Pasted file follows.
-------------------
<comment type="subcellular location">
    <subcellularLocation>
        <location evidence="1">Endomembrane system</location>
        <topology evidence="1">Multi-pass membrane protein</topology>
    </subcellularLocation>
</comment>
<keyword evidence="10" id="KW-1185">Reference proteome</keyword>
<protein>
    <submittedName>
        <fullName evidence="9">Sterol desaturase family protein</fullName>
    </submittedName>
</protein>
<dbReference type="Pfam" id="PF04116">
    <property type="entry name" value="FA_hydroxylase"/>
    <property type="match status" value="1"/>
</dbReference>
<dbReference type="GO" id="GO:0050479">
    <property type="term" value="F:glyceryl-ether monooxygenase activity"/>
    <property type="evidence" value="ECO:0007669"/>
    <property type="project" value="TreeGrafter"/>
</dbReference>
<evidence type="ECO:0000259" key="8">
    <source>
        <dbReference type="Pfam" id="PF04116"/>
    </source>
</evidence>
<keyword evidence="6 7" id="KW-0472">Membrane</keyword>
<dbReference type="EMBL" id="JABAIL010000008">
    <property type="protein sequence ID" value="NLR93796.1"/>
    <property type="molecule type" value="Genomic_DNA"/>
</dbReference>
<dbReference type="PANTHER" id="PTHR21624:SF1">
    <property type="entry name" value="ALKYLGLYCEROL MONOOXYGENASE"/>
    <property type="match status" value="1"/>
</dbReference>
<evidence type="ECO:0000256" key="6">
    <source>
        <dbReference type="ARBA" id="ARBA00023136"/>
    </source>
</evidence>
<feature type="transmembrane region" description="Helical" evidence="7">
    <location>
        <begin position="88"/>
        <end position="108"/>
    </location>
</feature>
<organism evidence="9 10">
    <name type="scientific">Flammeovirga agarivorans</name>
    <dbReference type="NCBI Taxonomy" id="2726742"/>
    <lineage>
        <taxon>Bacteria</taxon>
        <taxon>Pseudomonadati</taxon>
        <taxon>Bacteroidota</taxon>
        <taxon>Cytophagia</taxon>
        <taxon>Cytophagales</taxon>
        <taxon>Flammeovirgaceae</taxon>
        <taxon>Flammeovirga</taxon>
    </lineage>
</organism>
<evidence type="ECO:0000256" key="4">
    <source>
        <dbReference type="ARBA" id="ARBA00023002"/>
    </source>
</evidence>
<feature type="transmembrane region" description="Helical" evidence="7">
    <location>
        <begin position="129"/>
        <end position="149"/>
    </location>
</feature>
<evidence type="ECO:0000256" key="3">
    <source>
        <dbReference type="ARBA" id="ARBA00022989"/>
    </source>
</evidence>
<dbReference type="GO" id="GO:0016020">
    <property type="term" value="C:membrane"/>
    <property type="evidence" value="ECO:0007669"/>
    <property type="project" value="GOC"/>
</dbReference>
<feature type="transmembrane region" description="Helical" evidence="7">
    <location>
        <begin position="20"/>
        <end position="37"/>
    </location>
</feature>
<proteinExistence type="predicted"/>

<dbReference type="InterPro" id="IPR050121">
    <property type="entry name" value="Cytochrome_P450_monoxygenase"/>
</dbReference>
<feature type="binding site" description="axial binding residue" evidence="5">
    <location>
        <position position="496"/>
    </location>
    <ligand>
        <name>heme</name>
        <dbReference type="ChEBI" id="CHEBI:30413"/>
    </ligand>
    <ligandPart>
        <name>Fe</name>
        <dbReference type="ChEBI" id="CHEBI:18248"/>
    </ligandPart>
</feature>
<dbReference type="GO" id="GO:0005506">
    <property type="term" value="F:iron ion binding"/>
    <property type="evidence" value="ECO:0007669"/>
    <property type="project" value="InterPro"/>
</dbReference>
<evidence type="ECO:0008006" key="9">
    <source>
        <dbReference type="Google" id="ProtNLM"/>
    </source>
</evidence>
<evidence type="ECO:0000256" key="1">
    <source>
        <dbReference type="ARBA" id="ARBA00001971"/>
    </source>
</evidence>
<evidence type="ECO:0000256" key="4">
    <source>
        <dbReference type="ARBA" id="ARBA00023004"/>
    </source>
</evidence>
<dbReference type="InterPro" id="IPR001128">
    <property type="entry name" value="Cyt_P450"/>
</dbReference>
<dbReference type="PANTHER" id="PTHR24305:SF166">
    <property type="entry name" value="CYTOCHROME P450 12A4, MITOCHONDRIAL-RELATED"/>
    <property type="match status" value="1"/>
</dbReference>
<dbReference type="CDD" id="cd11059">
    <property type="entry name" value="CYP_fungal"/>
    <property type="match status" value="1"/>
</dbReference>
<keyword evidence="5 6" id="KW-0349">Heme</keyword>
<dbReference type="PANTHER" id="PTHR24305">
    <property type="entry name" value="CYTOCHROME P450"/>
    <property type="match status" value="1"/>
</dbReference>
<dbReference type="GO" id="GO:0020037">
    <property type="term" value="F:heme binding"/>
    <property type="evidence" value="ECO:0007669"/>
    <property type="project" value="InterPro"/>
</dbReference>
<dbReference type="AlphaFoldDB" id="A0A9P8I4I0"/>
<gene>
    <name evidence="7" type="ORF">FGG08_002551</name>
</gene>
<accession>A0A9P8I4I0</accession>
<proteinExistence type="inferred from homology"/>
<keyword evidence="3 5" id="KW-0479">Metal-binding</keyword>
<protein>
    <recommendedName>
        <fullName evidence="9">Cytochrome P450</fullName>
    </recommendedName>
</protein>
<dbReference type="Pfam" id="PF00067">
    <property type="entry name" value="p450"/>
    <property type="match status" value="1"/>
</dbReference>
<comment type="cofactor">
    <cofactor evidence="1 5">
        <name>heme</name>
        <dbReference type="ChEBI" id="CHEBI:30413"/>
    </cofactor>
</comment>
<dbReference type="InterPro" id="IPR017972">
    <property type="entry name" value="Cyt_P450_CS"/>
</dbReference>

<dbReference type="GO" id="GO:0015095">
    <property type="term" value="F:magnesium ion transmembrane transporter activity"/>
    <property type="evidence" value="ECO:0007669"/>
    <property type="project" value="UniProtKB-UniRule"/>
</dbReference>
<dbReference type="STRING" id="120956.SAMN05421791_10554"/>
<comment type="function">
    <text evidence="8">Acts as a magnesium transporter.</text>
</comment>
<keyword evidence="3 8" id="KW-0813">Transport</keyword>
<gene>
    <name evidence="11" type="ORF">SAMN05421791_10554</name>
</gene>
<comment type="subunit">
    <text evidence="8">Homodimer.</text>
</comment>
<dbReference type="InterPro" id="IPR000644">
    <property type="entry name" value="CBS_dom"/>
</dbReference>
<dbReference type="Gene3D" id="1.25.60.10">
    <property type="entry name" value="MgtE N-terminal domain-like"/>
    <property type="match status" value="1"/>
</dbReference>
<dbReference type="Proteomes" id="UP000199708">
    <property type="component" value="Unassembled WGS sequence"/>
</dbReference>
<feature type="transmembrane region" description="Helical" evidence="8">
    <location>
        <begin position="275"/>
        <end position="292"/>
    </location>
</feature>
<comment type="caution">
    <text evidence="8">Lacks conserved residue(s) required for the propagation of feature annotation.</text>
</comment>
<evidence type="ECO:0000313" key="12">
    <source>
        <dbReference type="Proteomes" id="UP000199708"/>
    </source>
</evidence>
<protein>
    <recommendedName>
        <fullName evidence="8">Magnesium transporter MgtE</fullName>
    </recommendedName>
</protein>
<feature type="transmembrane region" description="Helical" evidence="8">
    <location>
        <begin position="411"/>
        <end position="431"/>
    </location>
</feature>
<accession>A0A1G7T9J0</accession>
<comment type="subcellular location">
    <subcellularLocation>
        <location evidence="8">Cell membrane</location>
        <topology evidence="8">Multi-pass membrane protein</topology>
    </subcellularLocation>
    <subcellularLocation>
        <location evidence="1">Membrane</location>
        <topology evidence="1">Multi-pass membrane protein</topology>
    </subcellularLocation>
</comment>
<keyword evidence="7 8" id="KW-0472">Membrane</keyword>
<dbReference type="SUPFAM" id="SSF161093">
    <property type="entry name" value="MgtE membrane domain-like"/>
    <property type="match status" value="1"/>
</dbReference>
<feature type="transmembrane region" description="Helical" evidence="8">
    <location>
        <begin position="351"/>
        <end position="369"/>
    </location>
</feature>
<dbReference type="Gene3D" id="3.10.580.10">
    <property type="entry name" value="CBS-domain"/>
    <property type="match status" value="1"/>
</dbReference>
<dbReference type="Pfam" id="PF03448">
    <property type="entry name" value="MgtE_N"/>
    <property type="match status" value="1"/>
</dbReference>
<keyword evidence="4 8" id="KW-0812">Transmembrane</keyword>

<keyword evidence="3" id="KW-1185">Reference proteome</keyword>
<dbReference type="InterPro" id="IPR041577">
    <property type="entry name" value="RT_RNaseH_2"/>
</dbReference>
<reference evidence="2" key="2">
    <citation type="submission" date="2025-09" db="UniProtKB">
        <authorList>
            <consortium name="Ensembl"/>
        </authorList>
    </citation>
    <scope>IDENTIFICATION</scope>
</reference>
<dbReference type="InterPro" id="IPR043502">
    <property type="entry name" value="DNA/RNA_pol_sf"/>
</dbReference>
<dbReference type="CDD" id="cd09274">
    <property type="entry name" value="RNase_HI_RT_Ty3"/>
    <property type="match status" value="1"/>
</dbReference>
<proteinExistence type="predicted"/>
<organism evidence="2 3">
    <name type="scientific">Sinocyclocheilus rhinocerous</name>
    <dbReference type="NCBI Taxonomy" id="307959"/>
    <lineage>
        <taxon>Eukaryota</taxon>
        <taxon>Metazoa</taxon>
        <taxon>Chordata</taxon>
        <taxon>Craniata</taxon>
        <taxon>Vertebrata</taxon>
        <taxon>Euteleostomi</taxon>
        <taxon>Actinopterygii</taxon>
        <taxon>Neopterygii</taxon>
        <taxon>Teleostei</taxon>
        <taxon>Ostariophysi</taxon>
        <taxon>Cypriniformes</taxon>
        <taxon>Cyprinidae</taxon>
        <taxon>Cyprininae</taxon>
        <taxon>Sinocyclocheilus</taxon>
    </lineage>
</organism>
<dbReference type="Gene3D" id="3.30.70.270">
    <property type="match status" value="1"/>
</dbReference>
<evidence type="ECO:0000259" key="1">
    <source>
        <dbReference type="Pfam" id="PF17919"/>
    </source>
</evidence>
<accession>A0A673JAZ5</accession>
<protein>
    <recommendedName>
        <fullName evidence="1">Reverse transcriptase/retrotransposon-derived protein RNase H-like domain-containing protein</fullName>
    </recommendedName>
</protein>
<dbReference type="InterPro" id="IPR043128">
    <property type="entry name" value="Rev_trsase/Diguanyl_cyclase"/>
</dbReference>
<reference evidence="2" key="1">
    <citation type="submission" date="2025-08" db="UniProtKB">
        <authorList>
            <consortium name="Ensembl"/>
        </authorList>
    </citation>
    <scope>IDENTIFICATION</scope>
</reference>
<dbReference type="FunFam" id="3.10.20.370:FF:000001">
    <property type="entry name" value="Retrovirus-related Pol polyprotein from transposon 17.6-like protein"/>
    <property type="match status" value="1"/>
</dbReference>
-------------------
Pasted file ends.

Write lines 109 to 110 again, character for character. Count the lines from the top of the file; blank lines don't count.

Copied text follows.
<evidence type="ECO:0008006" key="9">
    <source>